The anti-hero in “Oldboy,” Oh Dae-Su, played brilliantly by Choi Min-Sik, is a family man who has hit rock bottom before he is kidnapped and imprisoned for 15 years without human contact. Oh Dae-Su is broken down into an insane, primal beast hellbent on revenge. When Oh Dae-Su finally confronts the spider who has cocooned him in its web, do not be surprised if you yourselves are face-to-face with one of the great villains in cinematic history. A brilliant villain who can hold his own with the serial killer in David Fincher’s “Seven” who can also be described as “Methodical, exacting, and worst of all, patient.”

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“Oldboy” won the Grand Jury Prize at Cannes and put Park Chan-wook and the South Korean film industry up on the world stage. It is one of the very best films of this new century. The film has inspired a Bollywood production and an American remake directed by none other than Spike Lee. This movie resonates so much with people that fans of the film have asked Park Chan-wook to sign his name on their hammers.

“Oldboy” is much more than a very alarming horror-thriller. It is many things:

  • A morbid comedy of reckless machoism up against evil genius.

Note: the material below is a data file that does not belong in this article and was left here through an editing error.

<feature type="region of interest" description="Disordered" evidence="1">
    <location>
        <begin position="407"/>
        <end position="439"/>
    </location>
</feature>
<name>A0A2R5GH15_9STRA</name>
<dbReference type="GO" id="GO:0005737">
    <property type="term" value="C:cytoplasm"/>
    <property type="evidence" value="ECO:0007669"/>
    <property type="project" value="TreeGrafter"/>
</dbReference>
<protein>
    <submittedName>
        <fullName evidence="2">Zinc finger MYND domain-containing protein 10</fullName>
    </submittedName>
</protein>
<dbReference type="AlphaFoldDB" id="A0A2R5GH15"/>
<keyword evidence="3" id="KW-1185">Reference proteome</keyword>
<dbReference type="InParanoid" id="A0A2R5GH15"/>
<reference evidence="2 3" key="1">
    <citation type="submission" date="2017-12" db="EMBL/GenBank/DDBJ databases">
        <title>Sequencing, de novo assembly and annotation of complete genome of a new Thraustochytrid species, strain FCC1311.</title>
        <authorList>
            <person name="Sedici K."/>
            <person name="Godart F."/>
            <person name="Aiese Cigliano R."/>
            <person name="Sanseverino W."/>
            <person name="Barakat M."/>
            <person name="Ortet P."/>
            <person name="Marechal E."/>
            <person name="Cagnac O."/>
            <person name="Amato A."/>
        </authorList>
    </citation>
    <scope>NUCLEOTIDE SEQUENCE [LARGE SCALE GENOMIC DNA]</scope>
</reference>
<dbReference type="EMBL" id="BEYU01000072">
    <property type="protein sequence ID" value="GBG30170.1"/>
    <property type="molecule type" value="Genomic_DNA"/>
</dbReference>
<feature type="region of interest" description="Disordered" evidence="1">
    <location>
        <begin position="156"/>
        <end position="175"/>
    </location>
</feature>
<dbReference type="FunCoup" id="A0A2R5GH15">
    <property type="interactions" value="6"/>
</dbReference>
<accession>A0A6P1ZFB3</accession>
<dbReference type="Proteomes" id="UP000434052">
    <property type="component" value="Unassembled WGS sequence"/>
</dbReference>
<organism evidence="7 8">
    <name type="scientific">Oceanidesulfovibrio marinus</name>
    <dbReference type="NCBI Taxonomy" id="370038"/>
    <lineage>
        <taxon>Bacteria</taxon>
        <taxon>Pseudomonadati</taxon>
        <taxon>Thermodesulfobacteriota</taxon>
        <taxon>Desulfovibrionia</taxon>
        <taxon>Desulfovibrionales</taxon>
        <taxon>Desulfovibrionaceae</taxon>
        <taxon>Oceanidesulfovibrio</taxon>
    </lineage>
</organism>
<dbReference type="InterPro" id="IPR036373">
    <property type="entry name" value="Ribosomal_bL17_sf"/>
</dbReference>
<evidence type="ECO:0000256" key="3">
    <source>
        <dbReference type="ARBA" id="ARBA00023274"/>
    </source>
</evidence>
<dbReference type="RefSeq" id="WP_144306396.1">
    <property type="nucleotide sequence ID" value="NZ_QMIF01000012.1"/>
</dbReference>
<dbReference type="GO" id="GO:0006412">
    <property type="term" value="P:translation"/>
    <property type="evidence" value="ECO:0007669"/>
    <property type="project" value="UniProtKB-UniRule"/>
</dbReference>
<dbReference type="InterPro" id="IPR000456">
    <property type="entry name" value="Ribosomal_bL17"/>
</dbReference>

• A Grimm fairy tale for the 21st century.
  • A tale of madness, obsession and revenge.
  • A dream-like labyrinthine murder mystery worthy of Hitchcock.
  • A bone-crunching action picture.
  • A love story for the ages.
  • A tragedy that takes no prisoners.
  • A comic-book movie for intelligent adults.

It just so happens that Park Chan-wook was introduced to the manga “Oldboy” by his friend Bong Joon-ho who is another Korean filmmaker you may have heard of.

And finally, “Oldboy” is a movie for people who want to eat something that’s alive.

Before I go, I would like to resurrect the Grand Poobah himself. That’s right. I’m talking about the great film critic Roger Ebert who in his four out of four star review of “Oldboy” wrote,

“In its sexuality and violence, this is the kind of movie that can no longer easily be made in the United States; the standards of a puritanical minority, imposed on broadcasting and threatened even for cable, make studios unwilling to produce films that might face uncertain distribution. But content does not make a movie good or bad – it is merely what it is about. “Oldboy” is a powerful film not because of what it depicts, but because of the depths of the human heart which it strips bare.”

It is not what a movie is about, but how it is about it. This is what separates the great filmmakers from the rest. Park Chan-wook shows us how that is done.

Enjoy the film.

Park Chan-Wook at his London film festival Screen Talk

Park Chan-wook | BAFTA Screenwriters’ Lecture Series

Park Chan-Wook: A conversation with the audience about OLDBOY